Overcomplicated housing ombudsman could be replaced in 2018
The current property ombudsman system could be consolidated to create one single ombudsman for private and social housing next year.
The four systems that currently operate – The Property Ombudsman, Ombudsman Services: Property, the Property Redress Scheme, and the Housing Ombudsman – could be replaced by a single Housing Ombudsman to create a more efficient redress scheme for consumers.
Communities secretary Sajid Javid made the proposals to housing professionals as part of his overall goal to reform the housing market.
He believes that the current system leaves the market open to abuse, as sales, lettings and managing agents are covered by redress schemes but private landlords aren’t, and he announced earlier this year that a law change would mean all landlords are covered by an ombudsman scheme.
Javid said the creation of a single ombudsman “could help drive up standards across the whole industry and increase protections for consumers.”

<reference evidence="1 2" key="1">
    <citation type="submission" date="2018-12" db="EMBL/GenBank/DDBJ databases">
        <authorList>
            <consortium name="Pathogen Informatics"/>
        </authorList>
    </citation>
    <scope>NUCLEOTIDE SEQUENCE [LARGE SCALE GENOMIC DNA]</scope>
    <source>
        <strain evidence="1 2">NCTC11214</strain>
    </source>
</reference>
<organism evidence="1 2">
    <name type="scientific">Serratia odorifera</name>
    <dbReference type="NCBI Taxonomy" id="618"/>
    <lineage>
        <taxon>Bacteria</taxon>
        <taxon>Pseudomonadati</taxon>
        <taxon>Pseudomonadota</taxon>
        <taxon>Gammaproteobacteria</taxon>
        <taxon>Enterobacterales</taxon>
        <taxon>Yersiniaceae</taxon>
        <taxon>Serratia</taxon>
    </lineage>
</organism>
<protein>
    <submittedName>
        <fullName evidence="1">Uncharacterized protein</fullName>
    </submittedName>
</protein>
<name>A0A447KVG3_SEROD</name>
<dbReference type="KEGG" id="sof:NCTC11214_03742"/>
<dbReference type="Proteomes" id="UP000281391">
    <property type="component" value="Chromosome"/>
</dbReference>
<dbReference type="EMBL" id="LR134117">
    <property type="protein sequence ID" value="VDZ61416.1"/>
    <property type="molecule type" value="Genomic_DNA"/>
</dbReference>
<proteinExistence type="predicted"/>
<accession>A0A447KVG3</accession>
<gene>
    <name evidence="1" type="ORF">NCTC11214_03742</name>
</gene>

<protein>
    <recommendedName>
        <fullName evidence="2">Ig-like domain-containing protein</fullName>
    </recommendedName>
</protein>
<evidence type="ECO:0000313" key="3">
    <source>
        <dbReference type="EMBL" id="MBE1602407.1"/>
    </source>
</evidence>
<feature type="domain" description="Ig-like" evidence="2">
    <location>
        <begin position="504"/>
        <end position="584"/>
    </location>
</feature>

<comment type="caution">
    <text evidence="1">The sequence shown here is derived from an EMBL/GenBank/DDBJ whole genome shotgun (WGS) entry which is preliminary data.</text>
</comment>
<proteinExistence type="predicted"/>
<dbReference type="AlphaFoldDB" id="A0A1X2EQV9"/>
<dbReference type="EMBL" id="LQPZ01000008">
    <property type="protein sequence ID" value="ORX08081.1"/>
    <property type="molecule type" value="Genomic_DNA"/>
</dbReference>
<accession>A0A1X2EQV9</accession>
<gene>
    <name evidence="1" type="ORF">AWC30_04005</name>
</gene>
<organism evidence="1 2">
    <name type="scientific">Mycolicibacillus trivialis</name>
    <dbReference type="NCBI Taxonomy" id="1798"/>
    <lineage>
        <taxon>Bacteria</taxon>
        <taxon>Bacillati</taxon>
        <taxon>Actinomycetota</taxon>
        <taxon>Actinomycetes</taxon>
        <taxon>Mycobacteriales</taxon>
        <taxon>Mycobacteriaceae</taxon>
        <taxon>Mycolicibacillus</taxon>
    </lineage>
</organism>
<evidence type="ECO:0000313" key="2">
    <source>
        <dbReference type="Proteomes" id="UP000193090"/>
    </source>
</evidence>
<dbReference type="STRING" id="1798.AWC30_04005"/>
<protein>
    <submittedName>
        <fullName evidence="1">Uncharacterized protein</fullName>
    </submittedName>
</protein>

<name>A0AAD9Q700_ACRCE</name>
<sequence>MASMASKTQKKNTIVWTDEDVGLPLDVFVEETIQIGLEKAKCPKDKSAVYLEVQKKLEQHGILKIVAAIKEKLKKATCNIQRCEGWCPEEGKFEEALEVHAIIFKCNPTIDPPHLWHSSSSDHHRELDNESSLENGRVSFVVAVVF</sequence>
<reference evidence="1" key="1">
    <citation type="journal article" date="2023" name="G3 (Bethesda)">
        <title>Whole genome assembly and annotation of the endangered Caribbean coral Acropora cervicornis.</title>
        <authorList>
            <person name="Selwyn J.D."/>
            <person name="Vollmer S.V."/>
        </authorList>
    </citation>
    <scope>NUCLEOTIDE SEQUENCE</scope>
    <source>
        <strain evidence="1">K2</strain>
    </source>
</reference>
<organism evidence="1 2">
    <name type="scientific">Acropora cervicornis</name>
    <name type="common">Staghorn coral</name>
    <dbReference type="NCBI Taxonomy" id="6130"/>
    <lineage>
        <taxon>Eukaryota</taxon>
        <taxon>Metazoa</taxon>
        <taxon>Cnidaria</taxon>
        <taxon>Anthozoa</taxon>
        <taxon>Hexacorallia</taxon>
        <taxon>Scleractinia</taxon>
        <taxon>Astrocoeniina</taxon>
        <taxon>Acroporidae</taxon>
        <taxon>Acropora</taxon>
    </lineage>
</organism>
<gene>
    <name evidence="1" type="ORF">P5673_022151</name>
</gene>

He added: “Currently, there are four government approved providers of redress that cover some aspects of home buying and renting, but not all. Membership of ombudsman schemes is compulsory for some groups, but not for others.”
Good for landlords too
Although the proposals would mean tenants are offered more protection, the changes would be equally beneficial for landlords upholding their contractual rights.
Catherine Cockcroft, head of lettings at Aylesford International, said: “Currently it takes a minimum of six months, often far longer, to evict a tenant from a property. By the time you have served the relevant notices and even when possession is given, a landlord often has to appoint bailiffs to acquire vacant possession.”
The introduction of a compulsory arbitration scheme could improve standards for the private rented sector, believes Javid, improving dispute resolution for all concerned.
He added: “Research in other sectors has shown that redress works more efficiently for consumers when there’s a single ombudsman in place. So, in the New Year, we’re going to consult on this and see whether it’s right for the housing sector too.”
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